[Truncated abstract] This thesis addresses the nature of simple and complex sentence constructions in Kurrama, an Australian Aboriginal language spoken in the Pilbara region of Western Australia. Kurrama has only a few remaining older speakers. The data on which this research is based consists of materials recorded by Alan Dench, in the 1980’s and 1990's, with two Kurrama speakers †Algy Paterson and †Judy July plus material collected by the author, in 2007, with the assistance of Maudie Dowton and Thomas Cox. Little research has been done previously on the Kurrama variety. O’Grady (1966) classified Kurrama as a member of the Ngayarda subgroup of Pama-Nyungan, placing it in a dialect relationship with Yindjibarndi. Dench (2009: 261-262) avoids a genetic classification and has instead identified ‘three typologically distinct (and) geographically delimited groups of languages’ in the Pilbara region: the Northern Pilbara languages, the Central Pilbara languages and the Southern Pilbara languages. Kurrama is placed in the Central Pilbara group and like other languages of this group features a consistent pattern of nominative-accusative case alignment and an active-passive voice contrast in transitive and ditransitive clauses. As part of the investigation in this study comparisons are made between the Kurrama and Yindjibarndi dialects. However, the focus of this thesis is on Kurrama sentence construction. The thesis addresses the following related research questions: 1. What are the differing types of simple and complex sentences used in Kurrama? 2. How are these simple and complex sentences constructed? 3. What are the salient characteristics of these sentences? Chapters 2 to 5 focus on Kurrama morphology and identify the forms and functions of the parts of speech that make up Kurrama sentences.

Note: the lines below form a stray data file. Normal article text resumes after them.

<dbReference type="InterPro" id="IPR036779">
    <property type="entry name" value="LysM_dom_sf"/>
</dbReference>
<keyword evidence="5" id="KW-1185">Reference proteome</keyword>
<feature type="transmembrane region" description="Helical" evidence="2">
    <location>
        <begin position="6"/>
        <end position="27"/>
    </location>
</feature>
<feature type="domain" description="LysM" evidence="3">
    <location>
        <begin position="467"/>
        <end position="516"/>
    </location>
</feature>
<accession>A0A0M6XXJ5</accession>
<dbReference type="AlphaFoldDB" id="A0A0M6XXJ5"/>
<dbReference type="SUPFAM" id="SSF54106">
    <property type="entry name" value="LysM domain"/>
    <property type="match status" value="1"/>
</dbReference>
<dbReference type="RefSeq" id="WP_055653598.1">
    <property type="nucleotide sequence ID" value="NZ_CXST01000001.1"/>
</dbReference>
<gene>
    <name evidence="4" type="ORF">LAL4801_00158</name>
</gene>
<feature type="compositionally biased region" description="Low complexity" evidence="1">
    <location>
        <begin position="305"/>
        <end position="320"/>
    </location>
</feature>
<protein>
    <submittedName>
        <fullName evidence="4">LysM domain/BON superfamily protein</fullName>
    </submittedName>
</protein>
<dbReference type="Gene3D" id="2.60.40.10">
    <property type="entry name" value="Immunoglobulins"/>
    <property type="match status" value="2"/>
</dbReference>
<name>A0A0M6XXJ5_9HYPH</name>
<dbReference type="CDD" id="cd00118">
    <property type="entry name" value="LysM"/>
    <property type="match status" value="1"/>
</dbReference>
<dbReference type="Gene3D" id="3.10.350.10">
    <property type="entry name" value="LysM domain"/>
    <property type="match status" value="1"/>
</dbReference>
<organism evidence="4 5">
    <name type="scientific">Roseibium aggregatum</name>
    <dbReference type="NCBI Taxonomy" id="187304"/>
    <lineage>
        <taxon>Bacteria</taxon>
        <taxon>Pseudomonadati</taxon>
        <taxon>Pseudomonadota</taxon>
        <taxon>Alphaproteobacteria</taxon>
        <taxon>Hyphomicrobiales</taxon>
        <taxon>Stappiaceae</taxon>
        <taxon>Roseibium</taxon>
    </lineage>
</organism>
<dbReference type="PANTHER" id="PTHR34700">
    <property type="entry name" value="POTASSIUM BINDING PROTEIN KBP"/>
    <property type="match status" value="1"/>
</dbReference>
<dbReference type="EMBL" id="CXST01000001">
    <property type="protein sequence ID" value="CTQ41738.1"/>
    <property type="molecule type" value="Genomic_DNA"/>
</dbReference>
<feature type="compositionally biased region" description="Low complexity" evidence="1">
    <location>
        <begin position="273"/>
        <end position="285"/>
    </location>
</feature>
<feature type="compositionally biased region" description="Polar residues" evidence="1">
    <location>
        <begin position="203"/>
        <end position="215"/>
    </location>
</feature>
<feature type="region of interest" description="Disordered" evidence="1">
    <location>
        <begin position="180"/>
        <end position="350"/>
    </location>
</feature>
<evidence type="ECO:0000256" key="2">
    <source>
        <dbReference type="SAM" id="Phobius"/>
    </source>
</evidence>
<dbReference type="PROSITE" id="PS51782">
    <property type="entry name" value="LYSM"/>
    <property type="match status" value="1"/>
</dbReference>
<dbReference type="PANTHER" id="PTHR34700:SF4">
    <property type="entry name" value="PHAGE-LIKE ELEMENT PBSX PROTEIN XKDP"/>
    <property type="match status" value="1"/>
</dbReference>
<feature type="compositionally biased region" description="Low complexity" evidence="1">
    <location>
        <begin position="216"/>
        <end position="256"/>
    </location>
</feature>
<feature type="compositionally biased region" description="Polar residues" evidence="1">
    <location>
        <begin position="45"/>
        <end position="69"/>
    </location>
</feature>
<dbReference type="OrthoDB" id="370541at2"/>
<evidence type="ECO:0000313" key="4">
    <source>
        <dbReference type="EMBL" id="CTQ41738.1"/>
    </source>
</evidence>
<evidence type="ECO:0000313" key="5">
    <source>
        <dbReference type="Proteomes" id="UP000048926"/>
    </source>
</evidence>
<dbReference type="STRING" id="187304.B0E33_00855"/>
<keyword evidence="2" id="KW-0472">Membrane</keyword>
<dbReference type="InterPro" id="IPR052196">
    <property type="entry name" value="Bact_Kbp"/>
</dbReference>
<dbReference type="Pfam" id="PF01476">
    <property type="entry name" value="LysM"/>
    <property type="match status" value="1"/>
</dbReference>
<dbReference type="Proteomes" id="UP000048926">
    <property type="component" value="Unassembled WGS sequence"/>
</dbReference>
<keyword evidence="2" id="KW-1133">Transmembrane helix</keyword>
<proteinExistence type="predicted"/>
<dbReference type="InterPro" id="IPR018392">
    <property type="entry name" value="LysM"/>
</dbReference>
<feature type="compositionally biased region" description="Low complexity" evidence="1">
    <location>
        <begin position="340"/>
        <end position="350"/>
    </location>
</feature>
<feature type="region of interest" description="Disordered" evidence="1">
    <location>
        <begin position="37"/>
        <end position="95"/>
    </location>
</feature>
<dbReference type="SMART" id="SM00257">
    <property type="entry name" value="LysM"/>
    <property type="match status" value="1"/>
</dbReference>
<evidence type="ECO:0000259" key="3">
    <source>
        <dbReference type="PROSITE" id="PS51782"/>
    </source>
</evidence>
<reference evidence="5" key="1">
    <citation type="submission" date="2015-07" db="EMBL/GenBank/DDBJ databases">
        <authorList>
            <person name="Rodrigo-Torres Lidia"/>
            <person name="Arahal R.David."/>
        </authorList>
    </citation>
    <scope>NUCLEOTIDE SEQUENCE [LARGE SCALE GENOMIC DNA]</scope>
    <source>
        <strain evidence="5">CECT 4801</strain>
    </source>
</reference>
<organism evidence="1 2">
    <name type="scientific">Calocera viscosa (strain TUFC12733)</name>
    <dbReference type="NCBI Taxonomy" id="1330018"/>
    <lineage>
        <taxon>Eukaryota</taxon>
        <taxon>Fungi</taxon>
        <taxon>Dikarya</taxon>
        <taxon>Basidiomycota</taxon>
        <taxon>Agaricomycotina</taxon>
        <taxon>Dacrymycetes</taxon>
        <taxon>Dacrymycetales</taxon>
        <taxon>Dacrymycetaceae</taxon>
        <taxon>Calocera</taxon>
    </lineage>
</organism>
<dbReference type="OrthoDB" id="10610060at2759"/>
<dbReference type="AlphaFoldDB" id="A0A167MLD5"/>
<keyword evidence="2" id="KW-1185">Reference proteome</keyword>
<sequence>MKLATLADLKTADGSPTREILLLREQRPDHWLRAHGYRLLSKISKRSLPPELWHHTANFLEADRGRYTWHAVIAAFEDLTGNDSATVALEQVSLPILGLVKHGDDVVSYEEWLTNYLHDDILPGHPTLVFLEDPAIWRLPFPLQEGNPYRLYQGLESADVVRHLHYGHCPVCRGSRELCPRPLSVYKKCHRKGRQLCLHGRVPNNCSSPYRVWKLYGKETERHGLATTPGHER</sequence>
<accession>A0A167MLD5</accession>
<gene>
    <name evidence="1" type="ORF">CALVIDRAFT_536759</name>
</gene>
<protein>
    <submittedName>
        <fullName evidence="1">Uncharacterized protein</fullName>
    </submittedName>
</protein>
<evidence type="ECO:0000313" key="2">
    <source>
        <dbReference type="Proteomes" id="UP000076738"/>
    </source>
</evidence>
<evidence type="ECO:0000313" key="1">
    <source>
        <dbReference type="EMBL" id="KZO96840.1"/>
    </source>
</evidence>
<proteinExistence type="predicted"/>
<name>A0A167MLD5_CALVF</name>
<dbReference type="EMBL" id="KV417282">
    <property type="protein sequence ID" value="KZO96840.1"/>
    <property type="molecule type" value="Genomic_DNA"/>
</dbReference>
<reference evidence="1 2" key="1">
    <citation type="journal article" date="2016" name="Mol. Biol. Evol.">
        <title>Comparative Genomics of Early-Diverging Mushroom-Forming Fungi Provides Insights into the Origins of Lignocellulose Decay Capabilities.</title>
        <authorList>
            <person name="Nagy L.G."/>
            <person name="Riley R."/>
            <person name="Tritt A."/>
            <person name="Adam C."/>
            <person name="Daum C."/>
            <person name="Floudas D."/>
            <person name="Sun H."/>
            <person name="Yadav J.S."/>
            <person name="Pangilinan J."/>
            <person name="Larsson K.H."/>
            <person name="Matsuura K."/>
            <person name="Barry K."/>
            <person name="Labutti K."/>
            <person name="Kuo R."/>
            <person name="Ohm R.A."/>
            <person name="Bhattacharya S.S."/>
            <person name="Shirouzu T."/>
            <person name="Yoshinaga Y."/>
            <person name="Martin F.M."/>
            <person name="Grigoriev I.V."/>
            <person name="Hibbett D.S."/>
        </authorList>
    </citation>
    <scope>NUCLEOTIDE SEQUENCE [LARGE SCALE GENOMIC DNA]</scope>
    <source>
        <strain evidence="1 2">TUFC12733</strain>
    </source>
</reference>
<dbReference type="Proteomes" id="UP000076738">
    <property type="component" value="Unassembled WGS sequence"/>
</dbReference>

|Qualification||Doctor of Philosophy|
|Publication status||Unpublished - 2011|